A discussion of the Republican Debates, gender, and how things can be both “poison and medicine.”
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Lisa Hickey: I want to talk about two events that happened last night. One was not the Republican debate—and one is. But I also want to frame those two things in “identity” by asking you a question up front.
The question I want to ask as a frame: “When I ask you about ‘identity’, is man the first thing that comes to mind and then others follow?”
For example—I’m a lot of things. I’m a CEO, I’m a mother of four children. I could be thought of as old—and sometimes others think of me as old– but I don’t see that as part of my identity. I’m an author, a poet, a bike-rider, a creative person. I’m a lot of things other people are NOT. But when I think what defines me FIRST—it is almost always that I am a woman. I don’t think that piece of my identity is most important, just that it comes first. And I’m really really interested in whether other people see their gender identity as the first part of their identity.
As for the 2 events of last night that I would like to talk about:
The first was that we had another live storytelling event last night. It was awesome. There were six storytellers—four men and two women. And while some of the stories were gender neutral, some could ONLY have been told by men. When thinking about this frame work, as “do you see your gender identity as the first part of your identity”, you could see that—for some of the storytellers their identity as a man (or a woman) were part of their story.
The other thing about the storytelling event—which was what I thought about it the last time we did it—was the bravery of the people who participated. We always talk about the bravery of the people who write for us—how “putting yourself out there” is an act of courage.
But putting yourself out there, and telling your story in front of a live audience could is as much or even more courageous than putting yourself out there in writing. You can’t edit what you say, you have to look people in the eye, you hear immediately related to you or not.
And the event that we competed against was The Republican Primary. So I missed it live, but I saw highlights and have been watching it on and off.
And probably predictably, I want to start by talking about gender identity in the presidential race. Out of the 22 candidates who have officially announced they are running for president, 2 are women. Just about everyone knows that one of those woman is Hillary Clinton. The other is a Republican candidate, Carly Fiona. She did not participate in the Big 10 debate last night, but she did sit at the kids table in the early debate for those who weren’t the frontrunners. And as I tried to find some background on her, one of the first things I found was this gem of a sentence from The Atlantic:
“Mainly, though, she [Fiona] strongly criticized Hillary Clinton, and some Republican strategists like the optics of having a woman to criticize Clinton so as to sidestep charges of sexism.”
So—really? One of the best things someone can say is about a Republican woman candidate is that she is helpful in not making the Republicans look sexist?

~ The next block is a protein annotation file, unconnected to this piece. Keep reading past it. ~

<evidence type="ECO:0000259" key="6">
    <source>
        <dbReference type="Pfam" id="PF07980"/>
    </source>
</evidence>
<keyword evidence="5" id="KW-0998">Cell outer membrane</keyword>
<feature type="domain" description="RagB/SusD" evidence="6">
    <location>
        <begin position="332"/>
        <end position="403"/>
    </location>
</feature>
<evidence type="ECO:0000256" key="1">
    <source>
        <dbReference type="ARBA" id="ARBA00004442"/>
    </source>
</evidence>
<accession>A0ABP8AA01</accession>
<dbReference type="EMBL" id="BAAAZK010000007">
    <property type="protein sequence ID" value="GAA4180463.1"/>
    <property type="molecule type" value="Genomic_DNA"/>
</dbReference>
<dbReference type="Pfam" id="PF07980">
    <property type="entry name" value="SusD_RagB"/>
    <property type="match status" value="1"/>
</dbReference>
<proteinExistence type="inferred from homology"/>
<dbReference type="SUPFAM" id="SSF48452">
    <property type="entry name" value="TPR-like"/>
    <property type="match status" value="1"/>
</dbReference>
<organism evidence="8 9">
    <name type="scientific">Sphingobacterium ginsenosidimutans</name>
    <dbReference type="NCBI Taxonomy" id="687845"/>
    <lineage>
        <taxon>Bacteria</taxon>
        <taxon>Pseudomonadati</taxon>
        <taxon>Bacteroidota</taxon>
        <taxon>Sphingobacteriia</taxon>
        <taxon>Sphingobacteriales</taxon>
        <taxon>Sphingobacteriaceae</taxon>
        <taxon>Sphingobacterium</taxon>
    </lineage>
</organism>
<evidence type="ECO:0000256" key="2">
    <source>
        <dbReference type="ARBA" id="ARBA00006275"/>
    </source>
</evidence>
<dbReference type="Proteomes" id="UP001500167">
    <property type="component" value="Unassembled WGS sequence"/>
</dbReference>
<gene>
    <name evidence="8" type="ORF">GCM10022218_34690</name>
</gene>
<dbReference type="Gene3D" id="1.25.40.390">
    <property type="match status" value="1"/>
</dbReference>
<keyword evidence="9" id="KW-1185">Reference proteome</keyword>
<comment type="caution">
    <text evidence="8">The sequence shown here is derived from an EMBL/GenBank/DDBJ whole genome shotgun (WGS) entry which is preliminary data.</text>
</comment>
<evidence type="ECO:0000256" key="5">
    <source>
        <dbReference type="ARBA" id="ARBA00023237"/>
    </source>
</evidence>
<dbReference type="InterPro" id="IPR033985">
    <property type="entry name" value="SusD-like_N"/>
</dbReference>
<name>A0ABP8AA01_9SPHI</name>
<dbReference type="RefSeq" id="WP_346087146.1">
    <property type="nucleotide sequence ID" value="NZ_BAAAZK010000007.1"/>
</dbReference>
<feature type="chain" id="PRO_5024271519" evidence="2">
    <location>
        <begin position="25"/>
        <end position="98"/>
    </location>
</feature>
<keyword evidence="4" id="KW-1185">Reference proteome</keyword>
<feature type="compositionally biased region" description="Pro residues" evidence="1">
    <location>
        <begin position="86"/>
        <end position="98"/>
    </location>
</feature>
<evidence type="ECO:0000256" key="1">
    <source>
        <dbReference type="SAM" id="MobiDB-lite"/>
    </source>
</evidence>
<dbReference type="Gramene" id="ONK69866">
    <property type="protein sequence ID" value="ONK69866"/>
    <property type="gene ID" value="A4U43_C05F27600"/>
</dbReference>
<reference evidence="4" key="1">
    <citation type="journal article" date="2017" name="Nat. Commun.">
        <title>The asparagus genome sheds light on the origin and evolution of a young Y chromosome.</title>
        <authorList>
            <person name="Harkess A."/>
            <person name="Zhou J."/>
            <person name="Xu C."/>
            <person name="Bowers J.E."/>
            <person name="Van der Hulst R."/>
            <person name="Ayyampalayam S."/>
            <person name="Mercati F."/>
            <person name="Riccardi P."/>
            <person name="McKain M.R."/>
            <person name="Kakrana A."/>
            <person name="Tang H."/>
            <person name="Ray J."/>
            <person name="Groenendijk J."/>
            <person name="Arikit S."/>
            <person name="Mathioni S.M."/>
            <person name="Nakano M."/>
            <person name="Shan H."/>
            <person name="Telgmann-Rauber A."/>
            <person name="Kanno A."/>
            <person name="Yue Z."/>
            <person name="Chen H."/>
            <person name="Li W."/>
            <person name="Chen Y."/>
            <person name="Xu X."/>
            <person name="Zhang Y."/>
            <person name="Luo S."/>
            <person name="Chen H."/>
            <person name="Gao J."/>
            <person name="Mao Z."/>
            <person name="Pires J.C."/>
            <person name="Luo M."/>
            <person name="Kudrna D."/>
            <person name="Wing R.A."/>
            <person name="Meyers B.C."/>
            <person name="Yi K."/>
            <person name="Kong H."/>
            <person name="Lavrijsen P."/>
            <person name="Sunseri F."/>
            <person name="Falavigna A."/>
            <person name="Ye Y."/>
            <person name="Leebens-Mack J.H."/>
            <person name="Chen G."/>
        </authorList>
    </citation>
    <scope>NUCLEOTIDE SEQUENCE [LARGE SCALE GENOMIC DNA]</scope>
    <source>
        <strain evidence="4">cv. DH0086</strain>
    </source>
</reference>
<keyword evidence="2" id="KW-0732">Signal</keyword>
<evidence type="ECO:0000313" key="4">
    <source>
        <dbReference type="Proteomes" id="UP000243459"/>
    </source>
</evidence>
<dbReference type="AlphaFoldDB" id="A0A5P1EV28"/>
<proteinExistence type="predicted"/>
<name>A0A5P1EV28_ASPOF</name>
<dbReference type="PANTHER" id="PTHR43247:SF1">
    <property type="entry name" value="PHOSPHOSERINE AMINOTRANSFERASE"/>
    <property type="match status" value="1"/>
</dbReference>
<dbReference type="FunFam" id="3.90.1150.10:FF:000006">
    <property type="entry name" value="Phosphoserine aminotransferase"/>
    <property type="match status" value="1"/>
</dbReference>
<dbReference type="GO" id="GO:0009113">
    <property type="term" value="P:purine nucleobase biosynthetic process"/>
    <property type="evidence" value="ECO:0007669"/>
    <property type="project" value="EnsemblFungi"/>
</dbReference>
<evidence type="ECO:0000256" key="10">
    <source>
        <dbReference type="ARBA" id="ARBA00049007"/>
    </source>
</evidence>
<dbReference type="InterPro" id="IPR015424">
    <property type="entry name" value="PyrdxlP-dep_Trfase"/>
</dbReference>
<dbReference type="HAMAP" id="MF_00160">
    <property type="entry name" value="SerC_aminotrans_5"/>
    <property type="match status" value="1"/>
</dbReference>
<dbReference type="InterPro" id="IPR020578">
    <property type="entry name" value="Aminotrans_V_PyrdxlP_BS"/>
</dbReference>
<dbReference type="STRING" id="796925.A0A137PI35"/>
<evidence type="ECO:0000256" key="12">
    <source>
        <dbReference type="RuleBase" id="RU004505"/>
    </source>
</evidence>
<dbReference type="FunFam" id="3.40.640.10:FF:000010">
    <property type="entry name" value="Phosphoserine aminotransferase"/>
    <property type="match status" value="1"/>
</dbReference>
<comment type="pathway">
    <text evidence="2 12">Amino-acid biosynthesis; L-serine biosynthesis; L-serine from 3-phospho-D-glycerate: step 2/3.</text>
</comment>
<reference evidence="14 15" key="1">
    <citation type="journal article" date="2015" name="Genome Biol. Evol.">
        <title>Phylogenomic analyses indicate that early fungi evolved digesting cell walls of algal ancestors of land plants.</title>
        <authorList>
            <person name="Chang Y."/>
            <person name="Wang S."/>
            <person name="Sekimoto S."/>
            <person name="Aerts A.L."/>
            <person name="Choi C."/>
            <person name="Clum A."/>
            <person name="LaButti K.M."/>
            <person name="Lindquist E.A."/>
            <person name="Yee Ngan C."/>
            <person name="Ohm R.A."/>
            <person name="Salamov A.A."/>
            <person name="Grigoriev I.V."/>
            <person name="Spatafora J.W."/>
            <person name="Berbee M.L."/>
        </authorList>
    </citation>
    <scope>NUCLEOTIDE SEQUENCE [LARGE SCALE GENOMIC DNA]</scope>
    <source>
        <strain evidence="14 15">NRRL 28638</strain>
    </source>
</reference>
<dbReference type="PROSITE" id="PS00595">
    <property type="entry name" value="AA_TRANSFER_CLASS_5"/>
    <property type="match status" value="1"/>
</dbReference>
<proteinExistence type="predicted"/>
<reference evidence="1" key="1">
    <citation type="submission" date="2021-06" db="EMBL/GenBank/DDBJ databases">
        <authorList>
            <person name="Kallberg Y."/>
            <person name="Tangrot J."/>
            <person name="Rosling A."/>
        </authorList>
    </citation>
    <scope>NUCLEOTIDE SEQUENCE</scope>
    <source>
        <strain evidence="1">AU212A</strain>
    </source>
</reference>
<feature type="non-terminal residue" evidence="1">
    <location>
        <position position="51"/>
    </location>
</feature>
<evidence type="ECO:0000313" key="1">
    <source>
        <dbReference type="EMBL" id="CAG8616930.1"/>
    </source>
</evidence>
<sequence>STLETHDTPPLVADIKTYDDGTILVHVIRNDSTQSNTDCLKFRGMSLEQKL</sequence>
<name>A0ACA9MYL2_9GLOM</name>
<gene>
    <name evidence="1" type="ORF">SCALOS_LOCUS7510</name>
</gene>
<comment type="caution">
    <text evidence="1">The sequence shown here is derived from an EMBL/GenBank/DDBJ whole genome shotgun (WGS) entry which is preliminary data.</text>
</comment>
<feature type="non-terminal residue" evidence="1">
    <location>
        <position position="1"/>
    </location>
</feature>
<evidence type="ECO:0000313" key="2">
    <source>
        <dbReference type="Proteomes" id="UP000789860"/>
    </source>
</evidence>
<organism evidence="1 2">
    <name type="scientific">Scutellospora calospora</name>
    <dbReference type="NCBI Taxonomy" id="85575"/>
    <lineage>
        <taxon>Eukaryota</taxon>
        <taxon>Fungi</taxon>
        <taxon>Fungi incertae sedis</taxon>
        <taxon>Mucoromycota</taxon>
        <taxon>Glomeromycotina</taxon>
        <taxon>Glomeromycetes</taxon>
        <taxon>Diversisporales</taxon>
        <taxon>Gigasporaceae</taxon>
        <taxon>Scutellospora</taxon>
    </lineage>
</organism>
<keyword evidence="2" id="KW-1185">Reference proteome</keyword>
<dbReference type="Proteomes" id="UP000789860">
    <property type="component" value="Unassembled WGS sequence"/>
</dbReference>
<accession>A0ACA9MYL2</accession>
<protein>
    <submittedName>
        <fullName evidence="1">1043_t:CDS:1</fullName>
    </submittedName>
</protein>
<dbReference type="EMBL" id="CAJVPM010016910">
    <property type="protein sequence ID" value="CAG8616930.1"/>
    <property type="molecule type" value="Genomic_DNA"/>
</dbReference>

But I do want to talk about Trump for just one minute.
There is something REALLY important about Donald Trump. He is the most openly racist, sexist and homophobic Presidential candidate I know. He might in fact be the most openly racist, sexist and homophobic PERSON I know. You can find quotes everywhere about how is against gay marriage/marriage equality. About how he is unapologetically racist—he literally refused to apologize for his “Mexicans are rapists” comment. And as for sexist, I would like to point you to this exchange from the Presidential Debate last night between Trump and Megyn Kelly:
KELLY: “You’ve called women you don’t like “fat pigs, dogs, slobs, and disgusting animals.”
TRUMP: “Only Rosie O’Donnell.”
KELLY: “No, it wasn’t.”
KELLY: “For the record, it was well beyond Rosie O’Donnell.”
TRUMP: “Yes, I’m sure it was.”
KELLY: “Your Twitter account has several disparaging comments about women’s looks. You once told a contestant on Celebrity Apprentice it would be a pretty picture to see her on her knees. Does that sound to you like the temperament of a man we should elect as president…?”
TRUMP: “I think the big problem this country has is being politically correct.”
And so this is what I think is so interesting. At The Good Men Project we very overtly say “You cannot be racist, sexist or homophobic.” It’s in our Editorial guidelines, it’s in our commenting guidelines, it’s on our About page, it’s in our Submissions guidelines.
What we don’t say is: “you have to be politically correct”. Because, to us, what politically correct means is that you are racist, sexist or homophobic but you are simply not saying those things out loud.
But what we are saying at The Good Men Project is not only wouldn’t you say racist, sexist or homophobic things out loud, but you wouldn’t actually BE any of those things, at the core of your identity. And we realize that social conditioning is so strong, that almost everyone has some actual prejudices at their core. But what we mean by “not racist, not sexist and not homophobic” is simply that you recognize those prejudices inside you, and work to change them. And—where possible, work to change the ingrained systemization of those prejudices. Voting in favor of gay marriage, for example, is one way to change the systemization of homophobia. Supporting the use of body cams for police officers on social media might be a way of fighting systematized racism. You don’t have to run for office or march in parades to fight the systematized marginalization of others—you simply have to be aware and be supportive of the efforts to change it.